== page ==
In any case, I tried it for the last hour yesterday and it felt a little strange, I'm thinking of keeping the tape on and trying it for 2-3 full days and then taking it off and seeing how that feels. Is this an accurate way to get a feel for what my boots will feel like planed? My heels are still flat. Is it one of those things where it might feel worse and I might ski worse in the short term but in the long term I will benefit greatly, or is it one of those things where if it doesn't feel better right away it's not meant to be?
post #20 of 21
quixotle,

First off, did they assess your alignment or just make an arbitrary one degree shim (4 layers duct tape).

Secondly it would be better to put the same amount of tape on the toe and heel piece, not just the toes.

You may or may not feel the difference of one degree dependant on how sensitive you are in your feet and skiing movements. The difference is there and being aligned properly is definitely beneficial whether you can feel it or not. A good skier can feel as little as 1/4 degree variance on firm snow. In other words if I placed one or two layers of duct tape on the inside or outside edge of a good skier's bindings and did not tell him/her which edge I put it on, they would be able to tell where it was placed. I believe, in general, as you advance as a skier and develop better sensitivity in your foot awareness changes in fore/aft and lateral planes become more discernable.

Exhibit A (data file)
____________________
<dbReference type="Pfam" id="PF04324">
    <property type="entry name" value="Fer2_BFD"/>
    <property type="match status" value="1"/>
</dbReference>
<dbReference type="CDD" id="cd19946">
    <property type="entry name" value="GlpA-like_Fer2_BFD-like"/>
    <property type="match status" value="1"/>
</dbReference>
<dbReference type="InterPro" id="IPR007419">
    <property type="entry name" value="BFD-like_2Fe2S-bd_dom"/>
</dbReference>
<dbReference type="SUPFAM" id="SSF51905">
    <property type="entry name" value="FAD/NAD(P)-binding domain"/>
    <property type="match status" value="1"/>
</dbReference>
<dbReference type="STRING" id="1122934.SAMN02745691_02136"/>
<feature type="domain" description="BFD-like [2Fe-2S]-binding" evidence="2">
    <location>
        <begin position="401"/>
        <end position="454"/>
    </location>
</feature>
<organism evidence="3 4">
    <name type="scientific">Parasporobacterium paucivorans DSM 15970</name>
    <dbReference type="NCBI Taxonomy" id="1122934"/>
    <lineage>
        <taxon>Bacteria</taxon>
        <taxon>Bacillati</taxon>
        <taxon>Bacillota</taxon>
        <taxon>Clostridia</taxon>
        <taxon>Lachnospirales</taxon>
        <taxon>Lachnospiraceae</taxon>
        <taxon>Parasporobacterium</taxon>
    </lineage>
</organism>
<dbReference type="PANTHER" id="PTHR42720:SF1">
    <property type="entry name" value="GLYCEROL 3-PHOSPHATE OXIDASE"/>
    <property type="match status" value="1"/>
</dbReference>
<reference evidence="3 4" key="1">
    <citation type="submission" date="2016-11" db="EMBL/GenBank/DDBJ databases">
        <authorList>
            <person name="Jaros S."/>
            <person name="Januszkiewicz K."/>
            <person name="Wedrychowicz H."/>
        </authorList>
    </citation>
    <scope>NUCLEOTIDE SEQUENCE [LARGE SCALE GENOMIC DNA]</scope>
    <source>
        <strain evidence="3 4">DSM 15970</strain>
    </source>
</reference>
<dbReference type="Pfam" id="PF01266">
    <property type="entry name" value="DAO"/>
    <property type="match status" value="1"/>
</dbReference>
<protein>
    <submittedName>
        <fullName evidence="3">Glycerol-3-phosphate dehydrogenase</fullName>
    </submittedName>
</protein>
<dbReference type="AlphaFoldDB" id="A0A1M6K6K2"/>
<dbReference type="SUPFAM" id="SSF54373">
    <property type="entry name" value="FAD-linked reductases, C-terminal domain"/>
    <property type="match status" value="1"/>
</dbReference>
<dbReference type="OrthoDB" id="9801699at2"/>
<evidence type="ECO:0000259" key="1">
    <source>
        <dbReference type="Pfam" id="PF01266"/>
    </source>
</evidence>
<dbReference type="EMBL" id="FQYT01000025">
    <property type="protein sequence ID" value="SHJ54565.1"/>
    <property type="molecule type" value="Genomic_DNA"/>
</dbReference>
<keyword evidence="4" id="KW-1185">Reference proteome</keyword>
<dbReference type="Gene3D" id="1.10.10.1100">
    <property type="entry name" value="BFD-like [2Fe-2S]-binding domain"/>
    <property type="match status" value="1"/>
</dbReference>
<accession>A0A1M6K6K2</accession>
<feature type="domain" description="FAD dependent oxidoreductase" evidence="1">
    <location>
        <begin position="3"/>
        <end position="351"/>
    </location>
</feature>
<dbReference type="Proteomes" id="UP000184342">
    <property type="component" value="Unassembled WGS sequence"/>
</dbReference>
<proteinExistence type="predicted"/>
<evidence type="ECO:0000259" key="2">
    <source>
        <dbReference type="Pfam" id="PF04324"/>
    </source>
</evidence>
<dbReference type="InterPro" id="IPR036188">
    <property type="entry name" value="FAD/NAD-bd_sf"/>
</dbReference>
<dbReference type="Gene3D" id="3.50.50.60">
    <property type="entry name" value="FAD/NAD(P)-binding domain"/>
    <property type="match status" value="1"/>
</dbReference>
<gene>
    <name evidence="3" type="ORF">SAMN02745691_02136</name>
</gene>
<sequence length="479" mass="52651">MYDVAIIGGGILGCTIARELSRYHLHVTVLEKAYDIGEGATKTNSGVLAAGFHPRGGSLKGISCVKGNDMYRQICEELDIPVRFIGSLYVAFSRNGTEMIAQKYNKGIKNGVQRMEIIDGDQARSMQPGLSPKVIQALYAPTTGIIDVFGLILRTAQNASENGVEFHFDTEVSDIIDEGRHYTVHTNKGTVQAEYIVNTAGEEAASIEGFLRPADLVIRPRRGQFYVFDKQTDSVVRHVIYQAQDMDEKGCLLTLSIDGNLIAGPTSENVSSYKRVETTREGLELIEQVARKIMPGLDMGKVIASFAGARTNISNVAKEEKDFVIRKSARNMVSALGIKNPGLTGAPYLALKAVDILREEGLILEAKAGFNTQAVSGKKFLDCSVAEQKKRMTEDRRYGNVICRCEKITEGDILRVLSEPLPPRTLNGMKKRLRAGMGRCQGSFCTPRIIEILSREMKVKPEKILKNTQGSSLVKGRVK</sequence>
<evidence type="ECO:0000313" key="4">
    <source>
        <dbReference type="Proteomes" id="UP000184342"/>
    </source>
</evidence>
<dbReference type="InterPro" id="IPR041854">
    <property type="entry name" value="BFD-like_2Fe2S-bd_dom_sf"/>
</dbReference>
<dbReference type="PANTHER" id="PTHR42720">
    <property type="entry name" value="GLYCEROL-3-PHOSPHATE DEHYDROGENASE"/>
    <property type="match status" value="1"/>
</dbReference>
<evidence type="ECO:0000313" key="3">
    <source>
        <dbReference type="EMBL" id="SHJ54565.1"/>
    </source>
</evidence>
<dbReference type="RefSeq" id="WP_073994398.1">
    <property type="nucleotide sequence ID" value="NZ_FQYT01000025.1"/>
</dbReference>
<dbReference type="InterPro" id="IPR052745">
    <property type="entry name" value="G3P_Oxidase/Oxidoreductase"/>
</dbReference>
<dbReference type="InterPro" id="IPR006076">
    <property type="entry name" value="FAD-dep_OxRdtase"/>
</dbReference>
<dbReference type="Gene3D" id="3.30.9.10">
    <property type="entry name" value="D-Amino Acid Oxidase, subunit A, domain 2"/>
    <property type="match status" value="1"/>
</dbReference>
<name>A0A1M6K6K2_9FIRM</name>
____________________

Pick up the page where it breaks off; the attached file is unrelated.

b
post #21 of 21
Thread Starter 
Quote:
Originally Posted by bud heishman View Post
quixotle,

First off, did they assess your alignment or just make an arbitrary one degree shim (4 layers duct tape).

Secondly it would be better to put the same amount of tape on the toe and heel piece, not just the toes.

You may or may not feel the difference of one degree dependant on how sensitive you are in your feet and skiing movements. The difference is there and being aligned properly is definitely beneficial whether you can feel it or not. A good skier can feel as little as 1/4 degree variance on firm snow. In other words if I placed one or two layers of duct tape on the inside or outside edge of a good skier's bindings and did not tell him/her which edge I put it on, they would be able to tell where it was placed. I believe, in general, as you advance as a skier and develop better sensitivity in your foot awareness changes in fore/aft and lateral planes become more discernable.

b
No they didn't do an assessment they just said to try 3-4 strips and see how that feels. I started with three strips and instantly felt the difference. It was harder to edge my downhill ski and on the flats my skis were squirrlier. It did not necessarily feel 'better' which is why i asked if I should be getting immediate positive results or if its something that you just have to get used to before you see the benefits. Tomorrow i will put some tape on the heel pieces too.